“That guy is so full of himself. Did you hear the way he trashed Vancouver? I’ve been to Montreal. It’s not that great.”
“Seriously, Geeda?” Lottie says. “Montreal is pretty awesome.”
“Okay, I’ll admit Montreal is an amazing city,” Geeda relents. “But it’s freezing there in the winter.”
Luis is still frowning. “I wish you had waited until you got to know Andre better before you asked him to join the committee. He strikes me as the type of person who will make it all about him.”
“You’ve know the guy for less than an hour,” I say.
“I think you have something in your eyes, Charlie,” Lottie says.
“What?” I wipe my eyes with my fingers.
“Stars!” Lottie says. “You have a crush on that guy.”
“I’m just being friendly,” I say.
“If that’s friendly, I would hate to see what love looks like,” Lotte says.
A member of the Vancouver outNproud drop in queer community centre, Charlie struggles, like many his age, with the emotional roller coaster of love, friendship, insecurity, and belonging. Unlike other romantic stories for teens, Prom Kings features non-binary romance within the context of contemporary Canadian life. In addition to the usual struggles of attending high school, looking “right”, holding down a job, and coming from a single-parent household, Charlie is conscious of the broader social struggles of being gay. He finds security attending outNproud, but his confidence is tested when the centre announces they are going to host a prom and he finds himself attracted to Andre, a newcomer who seems more into Charlie’s nemesis, Chad. Befriending Luis, a fellow outNproud member, to be his “wingman”, Charlie and Luis forge a plan to win Andre’s heart. Things go amiss, however, and Charlie discovers that his single-minded pursuit of Andre is not without consequences and that he risks jeopardizing his growing friendship with Luis.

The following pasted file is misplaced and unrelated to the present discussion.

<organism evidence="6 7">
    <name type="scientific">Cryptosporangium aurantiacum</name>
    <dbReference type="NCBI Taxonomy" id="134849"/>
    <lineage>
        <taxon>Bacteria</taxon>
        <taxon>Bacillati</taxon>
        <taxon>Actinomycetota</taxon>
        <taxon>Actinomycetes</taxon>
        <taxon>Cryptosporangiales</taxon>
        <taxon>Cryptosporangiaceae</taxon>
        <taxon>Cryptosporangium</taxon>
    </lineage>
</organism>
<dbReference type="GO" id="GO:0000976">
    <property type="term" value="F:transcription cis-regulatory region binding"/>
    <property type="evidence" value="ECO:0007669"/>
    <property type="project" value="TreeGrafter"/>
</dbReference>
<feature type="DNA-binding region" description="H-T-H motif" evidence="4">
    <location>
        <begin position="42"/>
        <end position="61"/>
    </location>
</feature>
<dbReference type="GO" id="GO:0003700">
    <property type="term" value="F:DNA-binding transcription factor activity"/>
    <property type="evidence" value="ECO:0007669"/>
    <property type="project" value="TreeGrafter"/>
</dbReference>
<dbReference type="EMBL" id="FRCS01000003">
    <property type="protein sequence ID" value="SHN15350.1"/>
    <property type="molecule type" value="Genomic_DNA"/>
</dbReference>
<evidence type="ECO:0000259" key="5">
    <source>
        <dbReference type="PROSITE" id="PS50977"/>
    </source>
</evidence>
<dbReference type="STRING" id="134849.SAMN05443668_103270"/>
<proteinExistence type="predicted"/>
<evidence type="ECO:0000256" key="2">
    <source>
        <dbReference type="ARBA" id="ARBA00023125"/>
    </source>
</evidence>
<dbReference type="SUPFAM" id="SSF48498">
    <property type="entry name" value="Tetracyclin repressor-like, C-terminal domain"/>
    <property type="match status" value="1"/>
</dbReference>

Tony Correia offers LGBTQ teen readers access to a more sexually diverse range of characters that shifts from dominant heteronormative teen romance fiction. While this book fills an important need in bringing in a greater LGBTQ representation, the plot and writing are unsophisticated. The situational plot moves along quickly and rather predictably, and only Charlie’s character shows any notable development. While the book lacks a certain depth and richness of language and characterization, the frequent references to Vancouver geography and landmarks are entertaining for local audiences, and the voices of these characters carry an authenticity that is critically important in honouring the interests of readers. This work is of particular appeal to those who enjoy a quick, light romance that is focused on non-binary characters. Prom Kings serves an important need for specific audiences and, while it is not likely to endure (as the publishing of LGBTQ-centred materials hopefully improves) it is worthy of purchase for teen collections.
Dr. Christina Neigel is an Associate Professor for the University of the Fraser Valley, Abbotsford, British Columbia.